The Important Safety Information section on the bottom of each webpage and the Clinical Trial Results – Safety Profile webpage present some information regarding the risk of HVOD, but omit material facts regarding HVOD and hepatotoxicity. In particular, the WARNINGS – Hepatic section of the PI states, “Patients who have received prior radiation therapy, greater than or equal to three cycles of chemotherapy, or a prior progenitor cell transplant may be at an increased risk of developing HVOD with the recommended BUSULFEX dose and regimen.” Moreover, the PRECAUTIONS section of the PI states, “To

Reference ID: 3029738

Ms. Stephanie H. Jameison, MBA, RAC Page 3 Otsuka Pharmaceutical Development and Commercialization, Inc. NDA# 020954 / MA# 77

detect hepatotoxicity, which may herald the onset of hepatic veno-occlusive disease, serum transaminases, alkaline phosphatase, and bilirubin should be evaluated daily through BMT Day +28.” Finally, the ADVERSE REACTIONS - Hepatic section of the PI indicates that hyperbilirubinemia occurred in 49% of patients, was grade 3/4 in 30% of patients, and was considered life-threatening in 5% of these patients. Hyperbilirubinemia was associated with both GVHD and HVOD. By omitting these material facts, the website suggests that Busulfex is safer than has been demonstrated by substantial evidence or substantial clinical experience.

The Dosing webpage and Straightforward IV Administration – Infusion Examples webpage present information on the dosage and administration of Busulfex. However, these presentations omit material facts regarding the need to pre-medicate patients with antiemetics prior to the first dose of Busulfex therapy and on a fixed schedule for the duration of Busulfex treatment. This treatment recommendation is particularly relevant in light of the fact that nausea and vomiting occurred in 98% and 95% of patients, respectively, in the pivotal clinical trial.

Minimization of Risk/Unsubstantiated Claims

Promotional materials are misleading if they contain a representation or suggestion that a drug is safer than has been demonstrated by substantial evidence or substantial clinical experience.

Several pages of the Busulfex product website contain the claim, “Low incidence of severe toxicities” (emphasis original). The PI contains a BOXED WARNING which indicates that Busulfex is a cytotoxic drug associated with profound myelosuppression that occurs in all patients as well as other significant warnings and precautions. For example, some of the most common adverse events include nausea (98%), stomatitis (mucositis) (97%), vomiting (95%), anorexia (85%), diarrhea (84%), insomnia (84%), and fever (80%). Given the frequency and severity of profound myelosuppression, and the potential for other serious and significant adverse events with Busulfex therapy, the claim, “Low incidence of severe toxicities” is misleading and significantly minimizes the risks associated with the drug. We note that this presentation includes the claim that, “100% (61/61) completed the 16-dose regimen.” Although it is true that 61/61 patients completed the 16-dose regimen, the inclusion of this statement does not mitigate the misleading impression created by this claim.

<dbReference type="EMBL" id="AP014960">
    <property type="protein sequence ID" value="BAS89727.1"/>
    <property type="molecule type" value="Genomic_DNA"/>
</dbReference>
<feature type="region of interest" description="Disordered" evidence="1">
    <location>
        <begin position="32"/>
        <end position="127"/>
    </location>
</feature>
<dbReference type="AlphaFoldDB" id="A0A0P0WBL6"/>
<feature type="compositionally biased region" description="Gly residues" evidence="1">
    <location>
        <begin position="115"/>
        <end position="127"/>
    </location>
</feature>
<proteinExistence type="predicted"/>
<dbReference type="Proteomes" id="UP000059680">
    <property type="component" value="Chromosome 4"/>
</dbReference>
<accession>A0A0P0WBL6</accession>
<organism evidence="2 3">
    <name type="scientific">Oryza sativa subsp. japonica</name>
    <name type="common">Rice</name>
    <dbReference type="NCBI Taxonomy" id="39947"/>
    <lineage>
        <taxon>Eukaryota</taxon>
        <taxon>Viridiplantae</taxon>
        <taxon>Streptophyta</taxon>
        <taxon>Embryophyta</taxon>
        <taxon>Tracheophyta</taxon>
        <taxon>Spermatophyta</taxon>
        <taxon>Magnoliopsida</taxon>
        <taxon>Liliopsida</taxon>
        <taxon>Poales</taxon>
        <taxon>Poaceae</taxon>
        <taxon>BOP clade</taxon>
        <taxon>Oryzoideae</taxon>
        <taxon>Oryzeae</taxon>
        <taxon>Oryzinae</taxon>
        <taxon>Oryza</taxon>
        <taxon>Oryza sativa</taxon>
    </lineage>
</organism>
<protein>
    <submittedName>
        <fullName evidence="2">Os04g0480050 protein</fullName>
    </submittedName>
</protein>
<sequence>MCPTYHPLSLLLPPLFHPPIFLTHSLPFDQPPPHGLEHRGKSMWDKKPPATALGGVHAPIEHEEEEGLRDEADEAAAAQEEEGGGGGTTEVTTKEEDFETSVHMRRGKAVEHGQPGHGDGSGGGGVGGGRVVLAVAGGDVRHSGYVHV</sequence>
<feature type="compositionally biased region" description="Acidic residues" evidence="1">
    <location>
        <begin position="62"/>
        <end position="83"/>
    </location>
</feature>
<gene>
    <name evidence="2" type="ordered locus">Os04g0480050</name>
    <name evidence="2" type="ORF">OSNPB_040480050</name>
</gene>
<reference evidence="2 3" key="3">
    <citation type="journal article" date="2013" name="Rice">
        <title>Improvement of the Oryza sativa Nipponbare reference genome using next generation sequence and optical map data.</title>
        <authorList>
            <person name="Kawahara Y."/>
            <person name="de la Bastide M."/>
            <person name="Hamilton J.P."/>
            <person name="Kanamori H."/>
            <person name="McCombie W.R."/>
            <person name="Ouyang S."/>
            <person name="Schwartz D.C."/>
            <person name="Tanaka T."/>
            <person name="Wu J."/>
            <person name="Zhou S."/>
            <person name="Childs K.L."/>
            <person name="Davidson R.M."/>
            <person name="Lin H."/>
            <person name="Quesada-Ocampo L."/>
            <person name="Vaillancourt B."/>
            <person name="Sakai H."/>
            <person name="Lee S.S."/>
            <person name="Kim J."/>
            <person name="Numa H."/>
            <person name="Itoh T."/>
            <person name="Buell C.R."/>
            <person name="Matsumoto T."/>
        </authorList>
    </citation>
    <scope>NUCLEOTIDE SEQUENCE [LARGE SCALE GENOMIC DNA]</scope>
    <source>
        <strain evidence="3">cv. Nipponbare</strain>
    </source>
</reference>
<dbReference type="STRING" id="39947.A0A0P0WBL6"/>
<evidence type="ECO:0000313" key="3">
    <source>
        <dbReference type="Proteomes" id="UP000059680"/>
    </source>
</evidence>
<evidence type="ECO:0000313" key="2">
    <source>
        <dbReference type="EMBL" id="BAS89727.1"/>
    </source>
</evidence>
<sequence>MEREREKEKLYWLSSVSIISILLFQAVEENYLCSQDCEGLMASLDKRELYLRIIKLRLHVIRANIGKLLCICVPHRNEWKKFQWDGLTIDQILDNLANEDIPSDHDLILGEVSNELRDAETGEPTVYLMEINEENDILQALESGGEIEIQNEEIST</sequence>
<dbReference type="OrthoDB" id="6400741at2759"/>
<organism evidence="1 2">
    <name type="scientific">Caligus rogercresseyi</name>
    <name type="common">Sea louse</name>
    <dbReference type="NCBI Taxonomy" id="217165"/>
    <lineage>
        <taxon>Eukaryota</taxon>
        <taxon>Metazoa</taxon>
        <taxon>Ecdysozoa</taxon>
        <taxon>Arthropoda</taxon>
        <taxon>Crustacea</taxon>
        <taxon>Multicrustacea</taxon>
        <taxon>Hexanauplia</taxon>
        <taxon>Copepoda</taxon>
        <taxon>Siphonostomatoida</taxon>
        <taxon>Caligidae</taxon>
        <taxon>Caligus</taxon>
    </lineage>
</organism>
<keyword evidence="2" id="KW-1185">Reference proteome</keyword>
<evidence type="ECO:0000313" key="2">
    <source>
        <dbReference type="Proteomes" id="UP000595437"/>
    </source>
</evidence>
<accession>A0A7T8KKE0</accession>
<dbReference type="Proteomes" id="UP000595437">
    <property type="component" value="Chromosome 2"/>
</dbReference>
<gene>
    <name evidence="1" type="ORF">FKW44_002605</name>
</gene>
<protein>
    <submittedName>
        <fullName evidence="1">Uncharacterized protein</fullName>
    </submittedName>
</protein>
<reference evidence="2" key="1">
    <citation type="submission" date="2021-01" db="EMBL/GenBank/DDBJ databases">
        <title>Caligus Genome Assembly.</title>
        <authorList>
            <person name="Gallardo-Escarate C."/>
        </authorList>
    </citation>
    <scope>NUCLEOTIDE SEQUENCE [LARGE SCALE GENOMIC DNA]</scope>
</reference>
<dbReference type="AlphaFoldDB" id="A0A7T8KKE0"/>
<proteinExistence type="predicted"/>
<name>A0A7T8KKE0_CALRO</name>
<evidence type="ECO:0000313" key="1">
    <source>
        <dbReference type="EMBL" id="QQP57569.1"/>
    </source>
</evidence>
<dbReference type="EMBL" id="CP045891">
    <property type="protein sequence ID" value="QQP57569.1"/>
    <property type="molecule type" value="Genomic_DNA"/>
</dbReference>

The Straightforward IV Administration - Concomitant Medications webpage claims:

. “In a retrospective review, 29 pediatric patients (ages 6 months to 19 years) who received lorazepam for seizure prophylaxis did not develop seizures while receiving or within 48 hours of last dose of IV BUSULFEX[3]” 3 Chan KW, Mullen CA, Worth LL, et al. Lorazepam for seizure prophylaxis during high-dose busulfan administration. Bone Marrow Transplant. 2002;29:963-965.

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Ms. Stephanie H. Jameison, MBA, RAC Page 4 Otsuka Pharmaceutical Development and Commercialization, Inc. NDA# 020954 / MA# 77

. “During high dose IV BUSULFEX treatment, PK data showed no alteration in absorption and clearance of busulfan during concomitant administration of lorazepam[3]” This presentation is misleading because it suggests that the use of lorazepam for seizure prophylaxis eliminates the risk of seizures with Busulfex therapy, when this has not been demonstrated by substantial evidence or substantial clinical experience. The reference cited (Chan, et al.) to support the above presentation is a retrospective review of the use of variable doses of lorazepam for seizure prophylaxis in 29 pediatric patients receiving busulfan as part of a conditioning regimen for hematopoietic stem cell transplantation (HSCT). A retrospective analysis of a study in a limited pediatric population does not constitute substantial evidence or substantial clinical experience to support claims implying that lorazepam eliminates the risk of seizures associated with Busulfex therapy. We note that the DOSAGE AND ADMINISTRATION section of the PI specifically states that “[a]ll patients should be premedicated with phenytoin as busulfan is known to cross the blood brain barrier and induce seizures. . . . Use of other anticonvulsants may result in higher busulfan plasma AUCs, and an increased risk of VOD or seizures. In cases where other anticonvulsants must be used, plasma busulfan exposure should be monitored . . .” (emphasis added). Furthermore, the totality of this presentation is particularly concerning given that the Busulfex PI contains a warning regarding the risk of seizures. In fact, one seizure (1/42 patients) was reported during an autologous transplantation clinical trial of Busulfex, despite prophylactic therapy with phenytoin.